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NextGen Magazine


Study Looking at 20 Years' Worth of Data Concludes: Higher Job Stress, Earlier Death

Chris Gaetano
Published Date:
May 21, 2020
A recent study that looked at 20 years' worth of data on over 3,000 people found that those with higher job stress died sooner, according to Fast Company. The study found that, basically, those with more job stress, over time, experienced more mental health problems which, in turn, translated into more physical health problems as well, ultimately leading to a higher degree of mortality. In this respect, when people say "this job is killing me," they could be speaking more literally than they'd think.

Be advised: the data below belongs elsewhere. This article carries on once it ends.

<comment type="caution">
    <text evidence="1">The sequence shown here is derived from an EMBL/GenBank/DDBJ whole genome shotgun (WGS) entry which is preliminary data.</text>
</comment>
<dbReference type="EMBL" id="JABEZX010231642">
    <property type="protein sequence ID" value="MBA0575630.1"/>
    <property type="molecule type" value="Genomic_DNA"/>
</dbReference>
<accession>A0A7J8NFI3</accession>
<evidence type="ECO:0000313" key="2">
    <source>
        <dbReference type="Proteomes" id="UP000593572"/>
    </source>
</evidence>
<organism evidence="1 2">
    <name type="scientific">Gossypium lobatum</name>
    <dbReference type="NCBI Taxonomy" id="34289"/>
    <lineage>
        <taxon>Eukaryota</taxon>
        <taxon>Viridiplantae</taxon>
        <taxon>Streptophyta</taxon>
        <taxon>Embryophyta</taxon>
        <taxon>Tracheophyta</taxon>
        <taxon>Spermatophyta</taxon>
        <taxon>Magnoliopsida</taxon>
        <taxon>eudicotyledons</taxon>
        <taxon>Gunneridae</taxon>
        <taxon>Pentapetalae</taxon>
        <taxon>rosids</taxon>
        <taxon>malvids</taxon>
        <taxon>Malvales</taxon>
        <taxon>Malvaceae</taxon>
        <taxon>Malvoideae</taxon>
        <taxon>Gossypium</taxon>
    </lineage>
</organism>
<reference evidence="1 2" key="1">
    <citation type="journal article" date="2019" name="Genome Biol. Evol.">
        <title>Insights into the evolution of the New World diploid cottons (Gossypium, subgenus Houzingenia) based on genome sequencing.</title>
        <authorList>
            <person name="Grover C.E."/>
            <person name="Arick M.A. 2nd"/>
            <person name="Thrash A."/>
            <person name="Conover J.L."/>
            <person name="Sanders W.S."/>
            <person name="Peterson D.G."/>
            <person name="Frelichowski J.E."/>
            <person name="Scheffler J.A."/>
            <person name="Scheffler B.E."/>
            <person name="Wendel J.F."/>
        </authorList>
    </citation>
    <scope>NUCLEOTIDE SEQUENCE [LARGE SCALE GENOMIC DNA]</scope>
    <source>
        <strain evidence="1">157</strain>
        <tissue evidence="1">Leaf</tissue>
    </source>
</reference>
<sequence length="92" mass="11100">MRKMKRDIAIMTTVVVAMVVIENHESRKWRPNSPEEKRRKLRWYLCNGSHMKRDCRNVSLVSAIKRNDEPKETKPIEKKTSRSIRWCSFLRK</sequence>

However, the researchers also found that job stress didn't necessarily mean huge workloads and difficult tasks but, rather, lack of control over how people do their job. They found, in fact, that if someone has both a high degree of job autonomy and a highly demanding position, mortality actually improves.

"We examined how job control—or the amount of autonomy employees have at work–and cognitive ability–or people's ability to learn and solve problemsˆinfluence how work stressors such as time pressure or workload affect mental and physical health and, ultimately, death," said Erik Gonzalez-Mulé, assistant professor of organizational behavior and human resources at Indiana University's Kelley School of Business, the paper's lead author. "We found that work stressors are more likely to cause depression and death as a result of jobs in which workers have little control or for people with lower cognitive ability."